The only justification for short-circuiting that considered approach is if existing legislation is seriously flawed and there is a real danger to public safety. That is clearly not true in this case. Lord Cullen, on page 88 of his report, states that the current legislation for the granting or refusal of firearm certificates is satisfactory, but the interpretation needs revising and strengthening.

On the issue of public safety there have been only two gun massacres in living memory: the first nine years ago at Hungerford; the second this year at Dunblane. The Cullen report identifies serious failures in administration of the gun laws by central Scottish police. If they had interpreted these laws more broadly, which was within their powers, it is highly unlikely that Hamilton would have been granted a gun licence, and Dunblane need never have happened.

It is worth reflecting on why we were not given an opportunity to debate this emotive and vital issue. First, the enormity of the Dunblane tragedy shocked the nation, and the waves of emotion that spread out from it touched us all. The understandable reaction of the Dunblane families was "ban all guns". This initial reaction became more focused, culminating in the Snowdrop Campaign, which became a crusade. Secondly, there is the political consideration. We are in the countdown to the general election. Politicians are starting to woo the voters. That can affect their judgment.

Those two elements came together at the Labour Party Conference, when Anne Pearston made her eloquent and very moving appeal to ban all handguns. The conference said yes, and "ban all handguns" became official Labour Party policy. The Cullen report was not yet published. The Conservatives responded by waiting until the report was published when they immediately stated their position: all handguns heavier than .22 calibre would be banned. Party politics were now colouring the agenda.

The Cullen report came out on 13th November. On 14th November, the Government gave their immediate reaction in both Houses of Parliament. Opposition leaders were given copies of the report but told to keep it under wraps. Backbench Peers only had sight of the report just before our debate. Clearly, no one in this House had time for a considered response to this full and detailed report which raised fundamental issues concerning the place of firearms in our democratic society.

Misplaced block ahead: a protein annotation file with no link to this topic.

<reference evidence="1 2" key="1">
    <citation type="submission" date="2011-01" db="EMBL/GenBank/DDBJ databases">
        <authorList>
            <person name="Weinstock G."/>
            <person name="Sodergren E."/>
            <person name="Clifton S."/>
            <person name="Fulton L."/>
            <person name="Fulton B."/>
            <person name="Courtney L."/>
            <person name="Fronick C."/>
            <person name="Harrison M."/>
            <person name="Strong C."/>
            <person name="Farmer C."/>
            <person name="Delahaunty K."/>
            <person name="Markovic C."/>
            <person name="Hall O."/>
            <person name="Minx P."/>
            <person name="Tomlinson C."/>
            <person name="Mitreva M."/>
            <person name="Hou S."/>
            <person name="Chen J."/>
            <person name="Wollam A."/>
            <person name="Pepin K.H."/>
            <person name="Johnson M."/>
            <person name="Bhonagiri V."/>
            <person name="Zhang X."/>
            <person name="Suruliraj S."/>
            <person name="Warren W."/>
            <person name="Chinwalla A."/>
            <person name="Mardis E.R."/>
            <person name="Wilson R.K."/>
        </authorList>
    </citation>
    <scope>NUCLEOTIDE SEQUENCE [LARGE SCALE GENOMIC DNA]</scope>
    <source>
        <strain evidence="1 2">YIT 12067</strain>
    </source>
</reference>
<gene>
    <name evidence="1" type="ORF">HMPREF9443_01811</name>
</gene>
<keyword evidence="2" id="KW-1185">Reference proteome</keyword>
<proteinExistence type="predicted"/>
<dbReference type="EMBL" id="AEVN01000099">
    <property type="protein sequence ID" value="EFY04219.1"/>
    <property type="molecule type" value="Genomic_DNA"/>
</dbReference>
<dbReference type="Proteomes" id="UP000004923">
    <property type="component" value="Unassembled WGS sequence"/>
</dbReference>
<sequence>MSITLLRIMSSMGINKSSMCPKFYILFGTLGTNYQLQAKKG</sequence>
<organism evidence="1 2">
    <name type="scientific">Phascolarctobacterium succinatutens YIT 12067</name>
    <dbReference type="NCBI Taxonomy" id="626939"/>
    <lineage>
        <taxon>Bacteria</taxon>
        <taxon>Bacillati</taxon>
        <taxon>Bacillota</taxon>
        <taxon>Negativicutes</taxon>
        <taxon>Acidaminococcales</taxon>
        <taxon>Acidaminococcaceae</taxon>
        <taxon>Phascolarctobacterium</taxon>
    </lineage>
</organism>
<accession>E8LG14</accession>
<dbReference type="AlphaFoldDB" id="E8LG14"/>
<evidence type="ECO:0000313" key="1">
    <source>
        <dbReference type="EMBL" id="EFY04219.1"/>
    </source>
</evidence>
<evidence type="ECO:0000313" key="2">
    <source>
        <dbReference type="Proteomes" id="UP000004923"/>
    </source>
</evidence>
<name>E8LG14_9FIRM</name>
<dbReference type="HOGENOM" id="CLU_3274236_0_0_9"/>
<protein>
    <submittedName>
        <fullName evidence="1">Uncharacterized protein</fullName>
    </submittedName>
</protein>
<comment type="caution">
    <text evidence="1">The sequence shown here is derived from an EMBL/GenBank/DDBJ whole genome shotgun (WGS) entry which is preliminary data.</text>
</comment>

The result is that the Bill which has come up to us is seriously flawed. I asked a respected fellow Cross-Bencher his initial thoughts on the Bill. His answer was: "an emotional reaction with tinges of political expediency". I agree with him. Our politicians have not been able, with a few honourable exceptions, to move through and beyond their first emotional reactions. They are now trying to smuggle the Bill through Parliament. That is highlighted by the undignified speed with which it is being hurried through.

The next event was a fully fledged Government Bill and it was clear that the politicians' thinking had not changed since their first reaction to the Bill, which was either to ban all pistols or most of them. That view went beyond Cullen, who advised that pistols be de-activated but not banned.

I should now like to give you another reaction to this Bill. And this from a police constable with 27 years' service. His comment was: "A knee jerk reaction—banning guns will achieve very little. What we've got to do is stop the odd lunatic having them". I believe that is the central issue. We must look at all guns, which of course includes rifles and shotguns, both of which can be deadly. The point has to be driven home that the shotgun is lethal at close range. Several Members raised this issue on Second Reading in the Commons, but they were brushed aside by the Home Secretary.

The Chief Constable of Hampshire, to whom I talked last week, was just as concerned about shotguns as he was about pistols and rifles. And the question which has to be faced is: would the Government be taking the same attitude if Thomas Hamilton had used a shotgun? He could certainly have obtained one legally.

In examining the gun laws we have to look beyond Dunblane and not exclusively at it. If we do, I believe that we will come to the same conclusion as Lord Cullen. Verification is the key. We must concentrate on the person and not the gun. Using the pistol shooters as scapegoats solves remarkably little. I believe the Cullen report should be our directive. We must keep open minds and find balanced solutions to this complex and highly emotive issue. I beg to move the amendment.

Moved, as an amendment to the Motion, That the Bill be now read a second time, to leave out all the words after ("That") and to insert ("this House declines to give the Bill a Second Reading because it runs counter to natural justice and does not represent a considered response to the Dunblane tragedy.")—(The Earl of Strafford.)